As An-Or-d-nung or A-nor-d-nung? Similar questions always baffle me.

What is the general rule?

The problem is whether a composite word is pronounced separately.

  • 8
    It's a special kind of Ordnung, so it's pronounced An-ord-nung. German is rock-stable in splitting up words into syllables. Now try to split up Staubecken.
    – Janka
    May 9, 2017 at 11:38
  • You can also look up the hyphenation, because that follows the syllabic structure: duden.de/rechtschreibung/Anordnung
    – Carsten S
    May 9, 2017 at 11:43
  • @CarstenS: Well, not always, but in this case it does. May 9, 2017 at 18:08
  • 1
    @CarstenS: It's true, the most frequent deviations between hyphenation and syllables were systematic, but have been removed with the spelling reform (ck, st, and so on). And of course you're right, as it's not for nothing that the German term for hyphenation is Silbentrennung, i.e. syllable separation. May 9, 2017 at 18:46
  • 1
    I think that was Janka’s ‘joke’ ;)
    – Jan
    Jun 8, 2017 at 17:35

5 Answers 5


I could understand two possible hyphenations (and so pronunciations):

1 An-ord-nung
2 A-nord-nung

The first is correct.
The second is no proper German, although there is the word stem nord from Norden (north), but the suffix -nung does not fit. (There is a word Nordung = align to the direction north). And then the prefix a- (for something like a negotiation) does not give any sense to the word.

Similar word with other prefix:
Unordnung (Un-ord-nung)

  • Both pronunciations are proper German. They are just different regional pronunciations.
    – mach
    Sep 23, 2017 at 21:00
  • for which region A-nord-nung is a proper pronounciation? Sep 25, 2017 at 6:55
  • The pronunciation A-nord-nung is common in Swiss Standard German. I do not know about other Southern varieties of Standard German. In Northern Germany Standard German, the pronunciation An-ordn-ung is common.
    – mach
    Sep 25, 2017 at 15:42
  • I never heard Swiss do pronounce against syllabification and split the syllables to move single sounds/characters to other syllables. they emphasize other than german (or austrian), but none splits syllables. Sep 26, 2017 at 6:29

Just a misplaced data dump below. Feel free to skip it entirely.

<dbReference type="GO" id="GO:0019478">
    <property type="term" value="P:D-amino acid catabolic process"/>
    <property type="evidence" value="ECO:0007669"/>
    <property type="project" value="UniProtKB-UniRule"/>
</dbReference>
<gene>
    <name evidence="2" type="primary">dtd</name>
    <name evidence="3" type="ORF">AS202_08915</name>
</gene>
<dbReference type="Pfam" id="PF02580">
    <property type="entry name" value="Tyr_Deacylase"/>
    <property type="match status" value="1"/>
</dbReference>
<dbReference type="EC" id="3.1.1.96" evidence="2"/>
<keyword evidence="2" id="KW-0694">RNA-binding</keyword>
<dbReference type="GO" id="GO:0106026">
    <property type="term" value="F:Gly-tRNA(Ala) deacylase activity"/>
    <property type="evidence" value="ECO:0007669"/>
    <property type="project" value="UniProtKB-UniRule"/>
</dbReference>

• There is often not glottal stop in Swiss Standard German, cf. e.g. Ingrid Hove’s «Die Aussprache des Hochdeutschen in der Schweiz». Consequently, the syllabification appears to be different.
    – mach
    Sep 26, 2017 at 17:22

Anordnung (I know how you feel, as I always have similar questions when it comes to English ...). General rule: ask us. You'll get a correct answer, and also some other wisdom along with it. If it is urgent, ie you need to say the word now, you can also just to put the emphasis on the first syllable.

  • 5
    General rule: consult a dictionary. If you ask here without having consulted a dictionary you question is likely to be closed.
    – Carsten S
    May 9, 2017 at 20:19

The general rule for German pronunciation is that morphemes are pronounced distinctly. Where the morpheme boundary lies must be looked up in a dictionary, derived from your previous knowledge and context, or similar.

Taking your Anordnung example, the morphemes are an- and Ordnung. Thus, there is an audible separation between the two resulting in the pronunciation best being written as An|ordnung or An-ordnung.

While some typical prefixes (an-, auf-, ab-, vor-, nach-, aus-, ein- to name just a random sample) can be easily identified most of the time, it may get exponentially more difficult when dealing with compound words — to the point where context is needed to tell two possible options apart.

An often-cited case in point is Wachstube. This word can be interpreted as Wachs-Tube or as Wach-Stube, one being pronounced /waks|tu​ː​bə/ the other being /wax|ʃtu​ː​bə/.


The official Authority on this is the Duden

Worttrennung: An|ord|nung


  • 1
    No, Duden is not the official Authority. Neither for orthography nor for Hyphenation. (For Orthography it is a document published by Rat für deutsche Rechtschreibung rechtschreibrat.com) Some words also have two or more possibilities like Wachstube (Wach-stu-be vs. Wachs-tu-be) or Eistempel (Ei-stem-pel vs. Eis-tem-pel) of which just one is listed in Duden. Jun 8, 2017 at 16:49

You can find the pronunciation of almost every German word on Wiktionary. The page for Anordnung is: https://de.wiktionary.org/wiki/Anordnung

There is a section titled »Aussprache« (pronunciation), and in case of Anordnung it says:


The high apostrophe (ˈ) means: The next syllable is stressed. The low Apostrophe (ˌ) means: The next syllable is also stressed, but it is not the most stressed syllable in the word. There is no extra sign for unstressed syllables, which means, the last syllable of Anordnung is unstressed.

You can find a description of the other symbols here: International Phonetic Alphabet

How do you know how many syllables? And where are the borders between syllables?

It is almost the same in all languages of the world: The core of a syllable is a vowel. So as a rule of thumb, around every vowel is one syllable, and the border between syllables is somewhere where the consonants are. Therefore just »d« alone never can be a syllable, because there is no vowel.

»Anordnung« has three vowels: [a], [ɔ] and [ʊ] and since there are no diphthongs in this word, »Anordnung« must have three syllables.

You can read more about syllables on Wikipedia.

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